Draft Report On Discrimination Against Women
Draft Report Released On Discrimination Against Women
Women’s Affairs Minister Laila Harré has released for public consultation a draft report on New Zealand’s progress towards implementation of the United Nations Convention on the Elimination of All Forms of Discrimination Against Women (CEDAW).
This will be New Zealand’s fifth report to the UN committee, and the draft is based on consultation with government departments, feedback from regional workshops held with women and girls and input from non-government organisations.
Laila Harré says she hopes the draft report will promote wider public discussion of the issues raised in preliminary consultations, as well as those identified by the UN committee in response to New Zealand’s last report.
“Many of the committee’s comments made at that time revealed the serious impact that the economic and social restructuring of the late 80s and early 90s was having on New Zealand women. Examples raised by the committee included the Employment Contracts Act and the privatisation of social services.
“The committee also expressed serious concern over New Zealand’s lack of paid maternity leave, and the impact that this was having on women’s equal pay and career opportunities.”
The draft report shows that a number of legislative changes implemented by the Labour-Alliance Coalition directly address some of the committee’s key concerns.
The announcement of paid parental leave
Introduction of the Employment Relations Act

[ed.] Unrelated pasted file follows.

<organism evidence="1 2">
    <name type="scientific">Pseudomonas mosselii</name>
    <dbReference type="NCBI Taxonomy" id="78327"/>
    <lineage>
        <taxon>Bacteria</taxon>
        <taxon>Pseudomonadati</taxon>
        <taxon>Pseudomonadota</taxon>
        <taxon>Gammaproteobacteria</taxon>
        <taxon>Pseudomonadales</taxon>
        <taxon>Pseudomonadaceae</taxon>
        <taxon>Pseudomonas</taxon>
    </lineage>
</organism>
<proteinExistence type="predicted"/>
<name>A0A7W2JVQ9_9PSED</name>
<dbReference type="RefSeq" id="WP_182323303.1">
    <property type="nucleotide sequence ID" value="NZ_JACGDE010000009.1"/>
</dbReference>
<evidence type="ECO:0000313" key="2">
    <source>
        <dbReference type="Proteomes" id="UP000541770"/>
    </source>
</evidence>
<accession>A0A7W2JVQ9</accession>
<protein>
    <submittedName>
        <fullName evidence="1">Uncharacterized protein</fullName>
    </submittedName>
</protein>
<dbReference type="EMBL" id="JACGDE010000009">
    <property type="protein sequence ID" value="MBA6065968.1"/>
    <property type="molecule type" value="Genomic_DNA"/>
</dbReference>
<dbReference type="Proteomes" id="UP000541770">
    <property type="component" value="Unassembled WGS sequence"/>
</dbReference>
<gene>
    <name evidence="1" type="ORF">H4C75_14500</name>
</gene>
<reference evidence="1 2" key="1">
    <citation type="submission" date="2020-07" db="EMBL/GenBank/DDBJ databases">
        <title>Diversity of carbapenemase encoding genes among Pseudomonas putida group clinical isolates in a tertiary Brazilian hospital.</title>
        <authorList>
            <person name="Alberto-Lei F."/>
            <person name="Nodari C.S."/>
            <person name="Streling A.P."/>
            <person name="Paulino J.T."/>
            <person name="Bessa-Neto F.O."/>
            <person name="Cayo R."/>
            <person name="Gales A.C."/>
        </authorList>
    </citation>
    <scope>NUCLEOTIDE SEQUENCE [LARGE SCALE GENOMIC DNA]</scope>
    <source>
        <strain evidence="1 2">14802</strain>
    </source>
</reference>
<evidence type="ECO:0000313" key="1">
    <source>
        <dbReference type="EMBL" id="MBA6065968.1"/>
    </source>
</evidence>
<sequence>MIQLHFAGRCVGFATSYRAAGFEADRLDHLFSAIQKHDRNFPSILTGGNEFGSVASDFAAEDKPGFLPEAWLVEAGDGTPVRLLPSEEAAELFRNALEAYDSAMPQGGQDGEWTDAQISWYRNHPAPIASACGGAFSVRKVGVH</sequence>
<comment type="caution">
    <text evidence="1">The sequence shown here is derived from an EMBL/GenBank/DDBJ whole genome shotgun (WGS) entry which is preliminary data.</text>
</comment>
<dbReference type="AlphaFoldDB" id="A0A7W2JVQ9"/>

Introduction of the Property (Relationships) Act
Increases to the adult and youth minimum wage
Other areas of progress include improvements to childcare subsidies and the childcare review, the introduction of a National Health Strategy, the ongoing development of a Women’s Strategy and a major pay equity project.
“These are all important changes, and now we need to hear from women and girls around the country about the issues that are important to them, and how the government can do even better when it comes to ensuring that gender isn’t a barrier to their participation in, and enjoyment of all aspects of life in New Zealand,” Laila Harré said.
The draft report will be circulated widely for public comment until February 28 2002. Submissions will then be analysed and put before cabinet for submission to the CEDAW Committee in May next year.
A copy of the draft report is available on the Ministry of Women’s Affairs website – www.mwa.govt.nz.
Submissions can be emailed to
firstname.lastname@example.org or posted to:
Ministry of Women’s Affairs
PO Box 10-049